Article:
The story of Arizona State’s once-lopsided, then perilously close, then numerically deceptive 55-31 win over Notre Dame on Saturday begins with a photo of Sun Devil Stadium:
I guess a battle of top 10 teams wasn't a big enough draw for that corner. pic.twitter.com/g5hRJmEIvr
— Brad Denny (@BDenny29) November 8, 2014
Two top-10 teams in November, playing for the right to stay in the College Football Playoff race — that setup alone should guarantee a packed house.
However, this was Notre Dame — NOTRE DAME! — which came to suburban Phoenix to play Arizona State. Notre Dame is Catholic and Midwestern, which makes the school a natural draw in the Phoenix area. Phoenix is essentially a suburb of Chicago given the many folks from the Windy City who have moved to the desert over the years to catch some sunshine, Spring Training, and a life very different from what they once knew. Moreover, Phoenix’s heavy Hispanic population infuses the metro area with a substantial added Catholic population. Notre Dame in Phoenix? This should have been one of the toughest college sports tickets in Sun Devil Stadium history.
Pope John Paul II celebrated mass inside Sun Devil Stadium in September 14, 1987.
Notre Dame celebrated its last national championship inside Sun Devil Stadium on January 2, 1989, after waxing West Virginia in the Fiesta Bowl.
Irish-Sun Devils wasn’t as big as those two events, but it certainly should have electrified Tempe this late into the season.
Yet, those thousands of empty seats remained.
Ever since the program’s most iconic and successful coach, Frank Kush, was forced out in 1979, Arizona State has been chasing its past. The Sun Devils claimed a big win once in a great while — over Oklahoma in the 1983 Fiesta Bowl; over Michigan in the 1987 Rose Bowl; over Nebraska in September of 1996, en route to another Rose Bowl season — but this program’s moments in the sun have been few and far between in the post-Kush era.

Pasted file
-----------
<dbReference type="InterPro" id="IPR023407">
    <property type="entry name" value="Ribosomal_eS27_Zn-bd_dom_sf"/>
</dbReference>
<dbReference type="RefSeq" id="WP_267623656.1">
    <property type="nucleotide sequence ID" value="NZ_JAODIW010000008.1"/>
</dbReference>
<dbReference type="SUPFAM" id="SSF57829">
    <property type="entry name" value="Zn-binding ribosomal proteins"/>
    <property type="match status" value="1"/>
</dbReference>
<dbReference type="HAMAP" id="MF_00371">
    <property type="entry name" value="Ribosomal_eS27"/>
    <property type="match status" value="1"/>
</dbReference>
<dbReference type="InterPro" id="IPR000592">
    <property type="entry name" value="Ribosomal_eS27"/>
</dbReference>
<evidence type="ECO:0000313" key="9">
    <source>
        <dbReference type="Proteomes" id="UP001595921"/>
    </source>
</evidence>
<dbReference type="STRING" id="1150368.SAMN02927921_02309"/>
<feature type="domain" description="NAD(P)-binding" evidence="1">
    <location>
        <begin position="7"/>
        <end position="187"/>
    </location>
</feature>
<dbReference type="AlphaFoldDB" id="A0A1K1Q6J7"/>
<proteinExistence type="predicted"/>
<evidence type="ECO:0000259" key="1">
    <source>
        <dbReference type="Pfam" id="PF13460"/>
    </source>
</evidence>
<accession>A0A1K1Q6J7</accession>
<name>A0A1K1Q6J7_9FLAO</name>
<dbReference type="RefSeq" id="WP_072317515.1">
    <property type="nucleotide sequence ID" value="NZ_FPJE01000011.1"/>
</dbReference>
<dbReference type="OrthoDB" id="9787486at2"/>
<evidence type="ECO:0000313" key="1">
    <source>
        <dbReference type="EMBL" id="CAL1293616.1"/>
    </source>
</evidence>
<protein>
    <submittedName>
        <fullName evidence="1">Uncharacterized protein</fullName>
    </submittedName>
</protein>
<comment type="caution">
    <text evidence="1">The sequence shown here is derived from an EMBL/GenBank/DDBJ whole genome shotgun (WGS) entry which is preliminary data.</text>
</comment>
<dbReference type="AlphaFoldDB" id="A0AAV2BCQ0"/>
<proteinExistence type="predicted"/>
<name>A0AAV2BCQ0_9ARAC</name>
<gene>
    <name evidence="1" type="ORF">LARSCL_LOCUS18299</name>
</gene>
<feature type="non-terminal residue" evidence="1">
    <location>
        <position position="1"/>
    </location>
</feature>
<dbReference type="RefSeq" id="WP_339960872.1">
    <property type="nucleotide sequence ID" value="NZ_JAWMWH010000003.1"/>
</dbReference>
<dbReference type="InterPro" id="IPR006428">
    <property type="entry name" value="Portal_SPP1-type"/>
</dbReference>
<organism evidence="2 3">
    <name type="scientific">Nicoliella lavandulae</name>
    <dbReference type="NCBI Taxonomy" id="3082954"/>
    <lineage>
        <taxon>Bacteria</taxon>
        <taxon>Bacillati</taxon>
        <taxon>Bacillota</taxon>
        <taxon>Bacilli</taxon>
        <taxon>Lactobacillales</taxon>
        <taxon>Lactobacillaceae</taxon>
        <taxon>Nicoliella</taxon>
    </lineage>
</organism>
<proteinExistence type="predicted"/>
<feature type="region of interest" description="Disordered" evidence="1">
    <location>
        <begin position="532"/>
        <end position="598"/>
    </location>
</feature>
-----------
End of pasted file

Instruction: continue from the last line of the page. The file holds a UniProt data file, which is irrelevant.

The Arizona Wildcats have often played spoiler for Arizona State over the past 30 years. The Sun Devils have frequently lost the November game that would get them over the hump in the Pac-12 race. They’ve usually lost the big national game against a non-conference opponent that would catapult them to a greater height. They have lost statement games on which they staked a whole season’s energy and effort, particularly a 2005 home game against one of Pete Carroll’s best USC teams. Arizona State stormed to a 21-3 halftime lead and seemed to have the Trojans on the run. However, USC rebounded in the second half for a 38-28 win. That kind of event is why several thousand empty seats were seen in Sun Devil Stadium on Saturday.
Arizona State, for a long time, has been in the West what Clemson and Michigan State had been before their recent breakthroughs under Dabo Swinney and Mark Dantonio. Arizona State has been an “almost” program, and fans get very tired of “almost,” of being led to think that this is the year, only to be crushed at the end. It might not be right — SEC fans must wonder how this game didn’t draw a capacity crowd — but that’s the wounded psyche of the Arizona State fan base.